• Check for updates: Stay updated on road conditions and construction activities by accessing reliable sources such as local traffic websites, mobile apps, or radio broadcasts. Before driving somewhere, check the website of your local transportation department for any alerts or closures affecting your route.
  • Plan alternative routes: To bypass heavily congested or closed construction areas, identify alternative routes in advance. Use a navigation app that provides real-time traffic updates to find the most efficient detour.

Observe Traffic Signs and Signals

  • Pay attention to warning signs: Look out for construction-related signs such as “Road Work Ahead,” “Detour Ahead,” or “Lane Closed.” Also, reduce your speed and be prepared to merge into the designated lane as indicated by the signs.
  • Follow traffic signals and flaggers: Obey temporary traffic signals and instructions given by construction zone flaggers, who help manage the flow of traffic. And when a flagger signals you to stop, patiently wait until instructed to proceed.

Reduce Speed and Increase Following Distance

  • Adhere to speed limits: Slow down and drive within the posted speed limits to ensure your safety and the safety of workers. For example, if the speed limit is reduced to 40 mph in a construction zone, actually maintain a speed of 40 mph or below.
  • Increase the following distance: Maintain a greater distance between your vehicle and the one ahead to allow for sudden stops or unexpected maneuvers. A good rule is to keep a minimum of three seconds of following distance in construction zones to provide ample reaction time.

Be Alert and Watch for Hazards

  • Focus on the road: Eliminate distractions such as mobile phones and loud music to concentrate on the construction zone’s changing conditions. Avoid checking your phone or engaging in lengthy conversations while driving through construction zones.
  • Watch for uneven road surfaces: Be prepared for variations in road conditions, such as bumps, potholes, or uneven pavement, and adjust your speed accordingly. Slow down when approaching a section with a noticeable change in road surface to maintain vehicle control.

Merge and Change Lanes Safely

  • Use indicators: Signal your intentions well in advance to allow other drivers to anticipate your maneuvers. You should activate your turn signal at least 100 feet before changing lanes or merging to inform drivers behind you.
  • Yield to merging traffic: Give way to vehicles entering the highway or changing lanes, ensuring a smooth and safe merge into a lane. If a vehicle is merging from an on-ramp, adjust your speed or, if possible, change lanes to create space for them.

Stay Calm and Patient

  • Avoid aggressive driving: Be patient and resist the urge to tailgate or engage in aggressive maneuvers that can escalate tensions in construction zones. This means that you should maintain a safe following distance and refrain from honking or making sudden lane changes.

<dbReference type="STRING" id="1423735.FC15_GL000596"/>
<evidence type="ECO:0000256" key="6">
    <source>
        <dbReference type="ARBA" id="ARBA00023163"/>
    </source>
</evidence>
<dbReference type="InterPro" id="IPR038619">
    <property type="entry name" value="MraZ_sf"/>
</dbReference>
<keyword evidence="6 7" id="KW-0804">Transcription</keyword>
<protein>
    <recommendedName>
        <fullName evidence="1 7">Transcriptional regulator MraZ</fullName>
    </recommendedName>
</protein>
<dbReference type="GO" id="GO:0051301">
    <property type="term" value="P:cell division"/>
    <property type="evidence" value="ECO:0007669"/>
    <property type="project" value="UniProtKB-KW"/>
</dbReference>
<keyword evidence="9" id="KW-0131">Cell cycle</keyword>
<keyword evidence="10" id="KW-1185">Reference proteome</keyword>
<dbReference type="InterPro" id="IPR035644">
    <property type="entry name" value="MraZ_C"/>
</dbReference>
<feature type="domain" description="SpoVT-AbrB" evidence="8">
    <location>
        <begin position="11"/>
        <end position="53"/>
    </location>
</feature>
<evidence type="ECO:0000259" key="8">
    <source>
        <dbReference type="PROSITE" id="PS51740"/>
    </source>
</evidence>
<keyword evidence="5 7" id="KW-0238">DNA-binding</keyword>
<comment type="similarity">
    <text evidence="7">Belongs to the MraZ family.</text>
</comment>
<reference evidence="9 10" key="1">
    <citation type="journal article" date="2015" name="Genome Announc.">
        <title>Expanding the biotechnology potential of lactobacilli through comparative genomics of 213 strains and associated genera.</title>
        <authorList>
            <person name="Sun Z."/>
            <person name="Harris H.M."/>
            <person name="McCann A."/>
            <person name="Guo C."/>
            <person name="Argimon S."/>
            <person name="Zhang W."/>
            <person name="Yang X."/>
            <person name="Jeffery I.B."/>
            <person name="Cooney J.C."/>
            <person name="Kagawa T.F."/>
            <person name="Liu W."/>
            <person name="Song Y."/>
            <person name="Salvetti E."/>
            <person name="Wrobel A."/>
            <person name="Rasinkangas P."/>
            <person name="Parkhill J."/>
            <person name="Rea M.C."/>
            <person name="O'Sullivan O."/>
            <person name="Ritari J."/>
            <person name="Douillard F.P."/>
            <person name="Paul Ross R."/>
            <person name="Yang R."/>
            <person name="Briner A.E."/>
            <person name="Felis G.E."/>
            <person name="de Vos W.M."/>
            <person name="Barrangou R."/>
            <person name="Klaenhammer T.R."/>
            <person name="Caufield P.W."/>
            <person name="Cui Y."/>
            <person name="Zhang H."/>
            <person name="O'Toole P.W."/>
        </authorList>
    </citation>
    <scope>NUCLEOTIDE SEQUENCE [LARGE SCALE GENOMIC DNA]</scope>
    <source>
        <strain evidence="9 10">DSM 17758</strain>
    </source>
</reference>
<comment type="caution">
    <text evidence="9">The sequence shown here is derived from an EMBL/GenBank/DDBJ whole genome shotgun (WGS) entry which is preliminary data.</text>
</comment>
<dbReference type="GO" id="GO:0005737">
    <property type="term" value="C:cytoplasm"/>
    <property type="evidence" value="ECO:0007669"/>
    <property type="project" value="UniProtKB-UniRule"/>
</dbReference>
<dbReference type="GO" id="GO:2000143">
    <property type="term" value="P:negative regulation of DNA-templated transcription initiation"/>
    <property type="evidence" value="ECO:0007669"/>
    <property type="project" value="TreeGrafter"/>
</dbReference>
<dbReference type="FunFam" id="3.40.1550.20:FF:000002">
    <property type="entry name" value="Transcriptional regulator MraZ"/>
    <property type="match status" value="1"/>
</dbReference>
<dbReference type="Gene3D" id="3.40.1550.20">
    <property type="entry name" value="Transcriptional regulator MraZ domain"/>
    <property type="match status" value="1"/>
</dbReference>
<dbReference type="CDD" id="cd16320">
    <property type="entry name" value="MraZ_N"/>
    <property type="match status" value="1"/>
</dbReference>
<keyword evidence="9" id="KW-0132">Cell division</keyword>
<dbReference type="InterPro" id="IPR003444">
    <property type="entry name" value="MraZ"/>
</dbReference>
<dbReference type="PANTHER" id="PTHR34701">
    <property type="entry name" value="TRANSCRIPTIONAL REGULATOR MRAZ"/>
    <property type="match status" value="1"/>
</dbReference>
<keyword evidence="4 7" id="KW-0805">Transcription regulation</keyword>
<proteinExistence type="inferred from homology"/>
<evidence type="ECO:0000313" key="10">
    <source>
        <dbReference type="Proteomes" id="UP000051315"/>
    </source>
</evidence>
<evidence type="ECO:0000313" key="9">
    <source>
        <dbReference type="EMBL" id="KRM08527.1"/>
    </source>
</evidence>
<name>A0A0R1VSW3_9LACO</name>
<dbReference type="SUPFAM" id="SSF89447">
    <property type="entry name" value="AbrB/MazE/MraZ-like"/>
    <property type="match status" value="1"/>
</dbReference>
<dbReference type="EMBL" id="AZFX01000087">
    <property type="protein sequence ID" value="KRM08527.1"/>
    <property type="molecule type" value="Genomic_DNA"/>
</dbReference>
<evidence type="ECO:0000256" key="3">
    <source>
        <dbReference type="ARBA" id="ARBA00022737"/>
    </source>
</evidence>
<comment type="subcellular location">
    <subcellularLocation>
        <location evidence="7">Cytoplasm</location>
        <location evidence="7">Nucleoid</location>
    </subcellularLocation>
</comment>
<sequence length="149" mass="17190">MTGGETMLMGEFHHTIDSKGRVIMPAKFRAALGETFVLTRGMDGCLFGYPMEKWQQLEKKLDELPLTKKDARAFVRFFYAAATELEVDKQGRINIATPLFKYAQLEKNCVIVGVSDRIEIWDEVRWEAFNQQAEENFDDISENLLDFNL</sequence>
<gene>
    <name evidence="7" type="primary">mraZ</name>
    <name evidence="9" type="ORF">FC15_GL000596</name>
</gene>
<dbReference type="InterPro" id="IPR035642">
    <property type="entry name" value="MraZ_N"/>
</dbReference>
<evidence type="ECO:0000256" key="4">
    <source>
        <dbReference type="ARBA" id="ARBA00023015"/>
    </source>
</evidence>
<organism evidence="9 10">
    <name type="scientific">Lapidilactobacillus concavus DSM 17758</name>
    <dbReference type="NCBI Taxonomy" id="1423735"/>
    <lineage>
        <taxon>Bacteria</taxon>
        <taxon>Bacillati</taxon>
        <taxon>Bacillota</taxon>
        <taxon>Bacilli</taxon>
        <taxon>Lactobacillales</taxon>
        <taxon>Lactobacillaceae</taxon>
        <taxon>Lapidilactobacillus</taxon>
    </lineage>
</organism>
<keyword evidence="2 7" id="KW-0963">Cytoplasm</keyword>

• Expect delays: Understand that construction zones may cause delays and plan your journey accordingly to alleviate stress and frustration. For example, plan to leave early or consider alternate routes to allow for unexpected traffic slowdowns.

Safely navigating highway and bridge construction zones requires drivers to exercise caution, patience, and adaptability.

Bridge and Highway Construction, Repair, and Rehabilitation Means Equipment Rental

McClain and Company: Access Equipment for Highway and Bridge Construction Projects

At McClain and Company, we have maintained a sterling reputation in our industry because we have always believed in providing our customers with the highest quality service. And that means not only the service our customers receive when they rent from us, but also the work we do before and after an equipment rental.

We believe in the principle that providing our customers with the best in under bridge and aerial access equipment rentals is one of the best ways we can ensure that their projects are successful. And our customer’s success is of the utmost importance to us.

As we have always said here at McClain, “Your success is our success.”

In addition to a wide selection of high-quality under-bridge inspection units, McClain and Company also offers an extensive variety of utility and aerial equipment rentals including Hi-Rail inspection equipment.

We provide traffic safety equipment and other highway construction-related services for highway and bridge construction projects. So, if you have questions about equipment rentals from McClain or want to learn more about under bridge access equipment and under bridge inspection unit rentals, simply contact us by giving us a call at 1.888.889.1284 or emailing us at [email protected].